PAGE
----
Director Mel Gibson arguably took the greatest risk of the year, financing the $30 million budget on his own and making the fundamentalist Christian movie outside the studio system. Sure, biblical epics like The Ten Commandments and Ben-Hur were some of the most popular movies of their time, but they were also old-fashioned secular spectacles. The Passion was not epic in scope—it was intimate, torturous and intensely gory, rivaling horror movies with its graphic images. In the past few decades, the highest-grossing Christian movie had been the animated Jonah: A VeggieTales Movie at $25.6 million, which The Passion topped on its first day alone.

Mel Gibson
Mr. Gibson orchestrated one of Hollywood's greatest marketing campaigns—one that didn't require him to spend much money. For months prior to opening, he strategically withheld screenings from the press, instead showing the movie to church congregations, select conservative pundits and religious groups, stoking the controversy over the picture's message, violence, supposed anti-Semitism, etc. The press, from the left to the right, bought into the hype, talking about the movie non-stop and granting unprecedented pre-release coverage. Grass roots promotions spread the word and put it over the top.

2. Fahrenheit 9/11—$119.2 million

Reacting to the perceived conservatism and war mongering of Washington, talk radio and cable news, many Americans said "give me that old time propaganda." Like The Passion, many were voting when they saw Fahrenheit 9/11—voting against the sitting president and what he represents to the liberal establishment. Because it didn't offer a positive alternative, Michael Moore's anti-Bush tract turned out to be the flipside of The Passion of the Christ, adding to the perception of Bush as the persecuted and galvanizing many to vote for him.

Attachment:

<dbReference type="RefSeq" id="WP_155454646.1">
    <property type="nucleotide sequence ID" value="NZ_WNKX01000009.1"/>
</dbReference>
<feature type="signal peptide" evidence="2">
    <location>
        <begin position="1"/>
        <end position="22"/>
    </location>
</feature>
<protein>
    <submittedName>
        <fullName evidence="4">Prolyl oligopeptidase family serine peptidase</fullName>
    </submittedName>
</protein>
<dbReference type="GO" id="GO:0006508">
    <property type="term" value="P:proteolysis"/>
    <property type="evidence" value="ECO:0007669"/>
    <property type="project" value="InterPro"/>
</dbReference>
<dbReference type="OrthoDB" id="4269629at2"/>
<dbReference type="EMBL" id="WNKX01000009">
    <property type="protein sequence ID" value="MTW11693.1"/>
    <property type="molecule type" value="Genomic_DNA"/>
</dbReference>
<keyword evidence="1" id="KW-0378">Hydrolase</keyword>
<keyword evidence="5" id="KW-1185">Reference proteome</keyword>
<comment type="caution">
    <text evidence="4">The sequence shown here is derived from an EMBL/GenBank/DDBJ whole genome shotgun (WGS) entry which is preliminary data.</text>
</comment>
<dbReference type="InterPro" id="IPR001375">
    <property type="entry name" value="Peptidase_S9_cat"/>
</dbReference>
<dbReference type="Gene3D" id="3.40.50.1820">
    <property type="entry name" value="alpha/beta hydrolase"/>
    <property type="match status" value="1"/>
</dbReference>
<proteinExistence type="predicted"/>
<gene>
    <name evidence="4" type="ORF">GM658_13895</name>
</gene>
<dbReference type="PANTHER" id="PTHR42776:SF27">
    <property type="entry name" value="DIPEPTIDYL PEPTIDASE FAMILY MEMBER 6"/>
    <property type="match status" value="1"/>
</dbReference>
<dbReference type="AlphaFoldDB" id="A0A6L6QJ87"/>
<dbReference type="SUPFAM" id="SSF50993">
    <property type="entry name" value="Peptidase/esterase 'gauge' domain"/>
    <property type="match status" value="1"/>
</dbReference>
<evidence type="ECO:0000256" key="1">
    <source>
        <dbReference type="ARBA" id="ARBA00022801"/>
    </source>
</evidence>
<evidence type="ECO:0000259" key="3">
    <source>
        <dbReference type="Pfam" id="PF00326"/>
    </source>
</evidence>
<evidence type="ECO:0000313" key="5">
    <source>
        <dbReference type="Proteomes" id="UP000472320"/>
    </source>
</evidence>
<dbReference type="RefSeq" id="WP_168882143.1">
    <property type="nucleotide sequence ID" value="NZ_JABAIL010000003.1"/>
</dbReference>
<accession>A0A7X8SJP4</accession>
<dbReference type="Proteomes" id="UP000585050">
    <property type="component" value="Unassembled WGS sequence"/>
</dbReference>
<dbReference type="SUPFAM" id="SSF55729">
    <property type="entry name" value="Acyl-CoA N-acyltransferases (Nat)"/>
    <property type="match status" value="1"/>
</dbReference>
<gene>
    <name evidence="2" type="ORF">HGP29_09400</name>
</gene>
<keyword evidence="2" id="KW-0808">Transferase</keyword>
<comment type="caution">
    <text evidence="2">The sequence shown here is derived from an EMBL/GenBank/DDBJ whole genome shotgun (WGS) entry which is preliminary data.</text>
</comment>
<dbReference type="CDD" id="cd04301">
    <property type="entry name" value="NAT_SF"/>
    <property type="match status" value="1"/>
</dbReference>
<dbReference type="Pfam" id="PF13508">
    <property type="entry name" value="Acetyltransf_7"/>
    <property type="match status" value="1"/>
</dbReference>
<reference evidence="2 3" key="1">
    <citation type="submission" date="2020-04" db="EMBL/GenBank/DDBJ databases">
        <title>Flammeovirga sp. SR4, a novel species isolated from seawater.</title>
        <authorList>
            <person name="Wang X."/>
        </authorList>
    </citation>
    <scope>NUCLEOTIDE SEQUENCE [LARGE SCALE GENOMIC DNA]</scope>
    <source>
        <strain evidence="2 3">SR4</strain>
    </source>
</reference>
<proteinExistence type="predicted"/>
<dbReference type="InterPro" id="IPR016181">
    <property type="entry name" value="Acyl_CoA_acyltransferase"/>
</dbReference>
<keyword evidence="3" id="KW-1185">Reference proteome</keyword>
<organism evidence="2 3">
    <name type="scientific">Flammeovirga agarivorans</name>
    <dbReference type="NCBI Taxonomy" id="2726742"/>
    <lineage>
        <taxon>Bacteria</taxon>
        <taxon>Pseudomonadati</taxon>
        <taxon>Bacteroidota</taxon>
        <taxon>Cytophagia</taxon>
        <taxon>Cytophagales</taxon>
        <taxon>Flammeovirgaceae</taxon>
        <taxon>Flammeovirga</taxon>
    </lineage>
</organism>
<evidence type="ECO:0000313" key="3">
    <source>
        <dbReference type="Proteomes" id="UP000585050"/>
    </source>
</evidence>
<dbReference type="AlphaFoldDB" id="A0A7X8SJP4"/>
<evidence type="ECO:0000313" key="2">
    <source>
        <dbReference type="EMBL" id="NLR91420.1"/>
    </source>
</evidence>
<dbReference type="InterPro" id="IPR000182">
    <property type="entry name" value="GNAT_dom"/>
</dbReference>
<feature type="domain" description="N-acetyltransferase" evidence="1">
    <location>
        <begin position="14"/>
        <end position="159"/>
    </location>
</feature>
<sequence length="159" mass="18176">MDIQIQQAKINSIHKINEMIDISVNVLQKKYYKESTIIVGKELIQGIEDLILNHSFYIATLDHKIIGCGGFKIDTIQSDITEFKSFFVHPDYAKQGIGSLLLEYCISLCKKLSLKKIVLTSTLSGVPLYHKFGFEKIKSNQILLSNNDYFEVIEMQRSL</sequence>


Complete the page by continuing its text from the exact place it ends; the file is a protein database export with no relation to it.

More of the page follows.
Like Mr. Gibson, Moore used the fawning press as a capitalist marketing tool, making Fahrenheit 9/11 the next cultural must-see after The Passion of the Christ. Moore had already set the record for a traditional documentary twice before with the anti-business Roger and Me and the anti-gun Bowling for Columbine, but his anti-war Fahrenheit marked a new milestone in its first weekend and went on to become Hollywood's first documentary blockbuster. That precedent alone is enough to rank No. 2 for the year.

More political movies were released in 2004 than in any other year, and Fahrenheit 9/11 paved the way for all of them. There were the anti-Bush documentaries, pro-Kerry ones, and then conservatives reacted with anti-Kerry ones. In total, 17 political documentaries hit theaters (not counting straight-to-video) besides Fahrenheit, yet their combined box office was $8.7 million or just seven percent of Fahrenheit.

3. Shrek 2—$441.2 million

The highest grossing movie of 2004 was always expected to be a blockbuster, but not nearly to this degree. The original Shrek grossed $267.7 million in 2001, and Shrek 2 improved upon that already massive sum by 65 percent. Grabbing the second biggest opening weekend of all time ($108 million), the animated ogre comedy landed at No. 3 among the all time top-grossing movies.

4. Meet the Fockers—$278 million (projected)